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AT&T announced its plans to take over the satellite TV company back in May, with the deal being worth $48.5 billion, as VentureBeat previously reported. The move would give AT&T a nationwide TV service that could theoretically compete with the likes of Netflix, Hulu, and others while also giving the telecom another service to bundle with its wireless data, broadband Internet, and phone services.
DirecTV said 99 percent of its shareholders voted in favor of the AT&T deal, which still needs federal regulatory approval before becoming official. The companies expect the deal to gain that approval by early 2015, but that might be wishful thinking based on the number of major decisions the Federal Communications Commission still has to deal will as well as the amount of negative attention the deal is getting from critics.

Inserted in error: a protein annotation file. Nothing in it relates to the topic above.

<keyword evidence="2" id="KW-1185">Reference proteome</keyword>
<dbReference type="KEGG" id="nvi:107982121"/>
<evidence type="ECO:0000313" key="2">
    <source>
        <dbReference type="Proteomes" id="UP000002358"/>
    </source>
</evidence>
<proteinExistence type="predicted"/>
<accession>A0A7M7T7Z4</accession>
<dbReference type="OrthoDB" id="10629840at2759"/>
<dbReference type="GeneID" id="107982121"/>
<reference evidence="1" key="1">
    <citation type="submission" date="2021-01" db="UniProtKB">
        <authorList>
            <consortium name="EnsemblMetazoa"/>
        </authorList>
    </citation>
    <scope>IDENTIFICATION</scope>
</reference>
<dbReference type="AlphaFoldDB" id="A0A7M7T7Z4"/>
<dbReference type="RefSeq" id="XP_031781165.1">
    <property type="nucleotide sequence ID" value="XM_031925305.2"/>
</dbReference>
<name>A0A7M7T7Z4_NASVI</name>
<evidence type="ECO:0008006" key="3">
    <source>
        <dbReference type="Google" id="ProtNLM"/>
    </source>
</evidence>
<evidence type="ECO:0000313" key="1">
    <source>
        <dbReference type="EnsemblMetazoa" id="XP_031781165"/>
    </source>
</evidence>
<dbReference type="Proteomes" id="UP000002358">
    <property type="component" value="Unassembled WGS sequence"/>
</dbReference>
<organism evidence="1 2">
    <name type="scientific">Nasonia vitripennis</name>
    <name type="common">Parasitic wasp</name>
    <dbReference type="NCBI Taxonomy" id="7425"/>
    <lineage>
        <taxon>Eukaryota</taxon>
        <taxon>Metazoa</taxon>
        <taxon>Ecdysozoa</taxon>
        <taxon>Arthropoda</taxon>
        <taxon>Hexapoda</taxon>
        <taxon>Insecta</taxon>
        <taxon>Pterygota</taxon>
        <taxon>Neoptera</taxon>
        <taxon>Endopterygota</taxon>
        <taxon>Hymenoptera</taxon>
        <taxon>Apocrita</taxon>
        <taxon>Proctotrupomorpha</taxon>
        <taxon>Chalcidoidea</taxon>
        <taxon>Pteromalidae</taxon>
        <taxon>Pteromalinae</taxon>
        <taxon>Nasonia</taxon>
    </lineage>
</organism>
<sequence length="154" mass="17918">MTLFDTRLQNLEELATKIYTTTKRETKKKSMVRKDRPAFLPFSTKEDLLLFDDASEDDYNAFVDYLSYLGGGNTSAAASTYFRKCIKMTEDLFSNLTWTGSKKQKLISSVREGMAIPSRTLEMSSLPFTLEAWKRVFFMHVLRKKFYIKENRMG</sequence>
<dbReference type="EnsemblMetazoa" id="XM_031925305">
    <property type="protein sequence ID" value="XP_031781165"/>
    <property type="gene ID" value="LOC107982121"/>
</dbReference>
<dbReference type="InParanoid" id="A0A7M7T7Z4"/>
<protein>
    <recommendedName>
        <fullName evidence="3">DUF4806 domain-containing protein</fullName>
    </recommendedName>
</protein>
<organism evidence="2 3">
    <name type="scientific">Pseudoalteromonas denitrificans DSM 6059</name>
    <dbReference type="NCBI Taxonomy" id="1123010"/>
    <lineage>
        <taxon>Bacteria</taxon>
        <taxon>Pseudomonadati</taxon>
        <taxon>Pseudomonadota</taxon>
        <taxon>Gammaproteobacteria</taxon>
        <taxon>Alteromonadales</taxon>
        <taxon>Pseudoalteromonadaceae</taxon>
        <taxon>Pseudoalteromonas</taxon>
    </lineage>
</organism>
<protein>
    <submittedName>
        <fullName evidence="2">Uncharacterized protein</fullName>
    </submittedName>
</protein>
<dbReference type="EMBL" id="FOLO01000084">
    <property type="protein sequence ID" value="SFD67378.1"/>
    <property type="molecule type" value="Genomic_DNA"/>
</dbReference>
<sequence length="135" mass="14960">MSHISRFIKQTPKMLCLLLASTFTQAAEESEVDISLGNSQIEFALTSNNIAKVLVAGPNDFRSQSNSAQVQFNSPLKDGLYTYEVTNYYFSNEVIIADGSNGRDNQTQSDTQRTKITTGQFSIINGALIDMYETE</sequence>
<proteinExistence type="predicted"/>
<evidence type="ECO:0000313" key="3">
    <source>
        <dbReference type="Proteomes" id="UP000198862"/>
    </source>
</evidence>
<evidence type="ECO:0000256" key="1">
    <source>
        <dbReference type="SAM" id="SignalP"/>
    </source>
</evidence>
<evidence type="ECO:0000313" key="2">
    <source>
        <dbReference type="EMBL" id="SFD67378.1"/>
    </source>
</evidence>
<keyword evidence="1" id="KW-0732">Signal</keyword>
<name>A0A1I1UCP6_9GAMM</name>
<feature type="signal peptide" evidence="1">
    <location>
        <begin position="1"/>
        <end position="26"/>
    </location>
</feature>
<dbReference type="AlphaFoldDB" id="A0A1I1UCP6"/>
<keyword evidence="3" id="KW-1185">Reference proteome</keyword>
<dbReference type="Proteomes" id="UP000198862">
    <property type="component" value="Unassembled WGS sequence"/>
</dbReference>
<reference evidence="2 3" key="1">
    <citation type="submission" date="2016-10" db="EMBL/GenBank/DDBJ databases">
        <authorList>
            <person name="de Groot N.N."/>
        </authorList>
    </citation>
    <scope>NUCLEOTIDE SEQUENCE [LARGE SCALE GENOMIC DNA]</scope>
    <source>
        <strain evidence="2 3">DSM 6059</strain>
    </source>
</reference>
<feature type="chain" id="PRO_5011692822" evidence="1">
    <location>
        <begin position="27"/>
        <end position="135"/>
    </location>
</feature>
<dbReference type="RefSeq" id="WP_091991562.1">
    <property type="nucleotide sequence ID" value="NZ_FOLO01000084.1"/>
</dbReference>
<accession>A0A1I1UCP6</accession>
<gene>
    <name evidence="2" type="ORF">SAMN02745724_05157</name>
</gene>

AT&T already operates its own TV service, Uverse, but it is restricted to select regions across the country and not available everywhere like DirecTV. For this reason, AT&T argues, a merger would not reduce the amount of competition in the pay-TV space. It’s a flimsy argument, and it certainly doesn’t help that the FCC is also in the middle of determining whether to approve a merger from Comcast and Time Warner Cable for many of the same reasons.
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